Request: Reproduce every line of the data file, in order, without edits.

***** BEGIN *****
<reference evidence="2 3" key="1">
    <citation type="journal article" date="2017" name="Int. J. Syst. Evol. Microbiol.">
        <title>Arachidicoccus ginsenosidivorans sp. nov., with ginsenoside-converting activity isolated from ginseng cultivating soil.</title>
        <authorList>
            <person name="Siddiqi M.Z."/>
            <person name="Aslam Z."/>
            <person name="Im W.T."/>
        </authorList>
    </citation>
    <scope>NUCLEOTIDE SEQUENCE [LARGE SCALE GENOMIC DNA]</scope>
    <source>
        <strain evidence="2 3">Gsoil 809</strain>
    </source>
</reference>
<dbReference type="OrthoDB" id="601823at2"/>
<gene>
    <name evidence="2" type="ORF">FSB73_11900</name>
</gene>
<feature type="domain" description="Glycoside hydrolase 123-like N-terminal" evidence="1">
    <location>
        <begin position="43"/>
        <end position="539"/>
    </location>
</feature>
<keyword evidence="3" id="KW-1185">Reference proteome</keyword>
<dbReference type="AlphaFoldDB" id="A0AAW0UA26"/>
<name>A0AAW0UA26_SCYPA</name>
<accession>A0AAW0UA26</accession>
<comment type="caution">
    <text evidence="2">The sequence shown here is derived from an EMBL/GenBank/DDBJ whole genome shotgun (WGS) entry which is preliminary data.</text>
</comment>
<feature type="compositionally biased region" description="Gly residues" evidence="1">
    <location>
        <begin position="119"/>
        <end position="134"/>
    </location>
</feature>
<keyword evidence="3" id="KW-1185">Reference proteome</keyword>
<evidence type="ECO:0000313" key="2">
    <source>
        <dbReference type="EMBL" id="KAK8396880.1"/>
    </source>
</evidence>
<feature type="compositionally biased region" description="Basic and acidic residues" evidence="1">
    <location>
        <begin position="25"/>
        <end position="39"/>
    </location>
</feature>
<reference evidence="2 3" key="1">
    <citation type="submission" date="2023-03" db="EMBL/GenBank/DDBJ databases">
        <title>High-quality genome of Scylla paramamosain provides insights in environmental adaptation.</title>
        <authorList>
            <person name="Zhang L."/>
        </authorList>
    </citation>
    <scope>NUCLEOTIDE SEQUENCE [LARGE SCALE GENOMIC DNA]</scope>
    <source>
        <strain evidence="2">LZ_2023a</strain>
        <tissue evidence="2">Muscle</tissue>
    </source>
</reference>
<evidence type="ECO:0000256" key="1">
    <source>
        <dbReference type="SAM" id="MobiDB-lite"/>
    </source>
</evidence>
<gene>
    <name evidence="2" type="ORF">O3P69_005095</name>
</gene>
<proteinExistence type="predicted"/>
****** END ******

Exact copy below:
<reference evidence="2 3" key="1">
    <citation type="journal article" date="2017" name="Int. J. Syst. Evol. Microbiol.">
        <title>Arachidicoccus ginsenosidivorans sp. nov., with ginsenoside-converting activity isolated from ginseng cultivating soil.</title>
        <authorList>
            <person name="Siddiqi M.Z."/>
            <person name="Aslam Z."/>
            <person name="Im W.T."/>
        </authorList>
    </citation>
    <scope>NUCLEOTIDE SEQUENCE [LARGE SCALE GENOMIC DNA]</scope>
    <source>
        <strain evidence="2 3">Gsoil 809</strain>
    </source>
</reference>
<dbReference type="OrthoDB" id="601823at2"/>
<gene>
    <name evidence="2" type="ORF">FSB73_11900</name>
</gene>
<feature type="domain" description="Glycoside hydrolase 123-like N-terminal" evidence="1">
    <location>
        <begin position="43"/>
        <end position="539"/>
    </location>
</feature>
<keyword evidence="3" id="KW-1185">Reference proteome</keyword>
<dbReference type="AlphaFoldDB" id="A0AAW0UA26"/>
<name>A0AAW0UA26_SCYPA</name>
<accession>A0AAW0UA26</accession>
<comment type="caution">
    <text evidence="2">The sequence shown here is derived from an EMBL/GenBank/DDBJ whole genome shotgun (WGS) entry which is preliminary data.</text>
</comment>
<feature type="compositionally biased region" description="Gly residues" evidence="1">
    <location>
        <begin position="119"/>
        <end position="134"/>
    </location>
</feature>
<keyword evidence="3" id="KW-1185">Reference proteome</keyword>
<evidence type="ECO:0000313" key="2">
    <source>
        <dbReference type="EMBL" id="KAK8396880.1"/>
    </source>
</evidence>
<feature type="compositionally biased region" description="Basic and acidic residues" evidence="1">
    <location>
        <begin position="25"/>
        <end position="39"/>
    </location>
</feature>
<reference evidence="2 3" key="1">
    <citation type="submission" date="2023-03" db="EMBL/GenBank/DDBJ databases">
        <title>High-quality genome of Scylla paramamosain provides insights in environmental adaptation.</title>
        <authorList>
            <person name="Zhang L."/>
        </authorList>
    </citation>
    <scope>NUCLEOTIDE SEQUENCE [LARGE SCALE GENOMIC DNA]</scope>
    <source>
        <strain evidence="2">LZ_2023a</strain>
        <tissue evidence="2">Muscle</tissue>
    </source>
</reference>
<evidence type="ECO:0000256" key="1">
    <source>
        <dbReference type="SAM" id="MobiDB-lite"/>
    </source>
</evidence>
<gene>
    <name evidence="2" type="ORF">O3P69_005095</name>
</gene>
<proteinExistence type="predicted"/>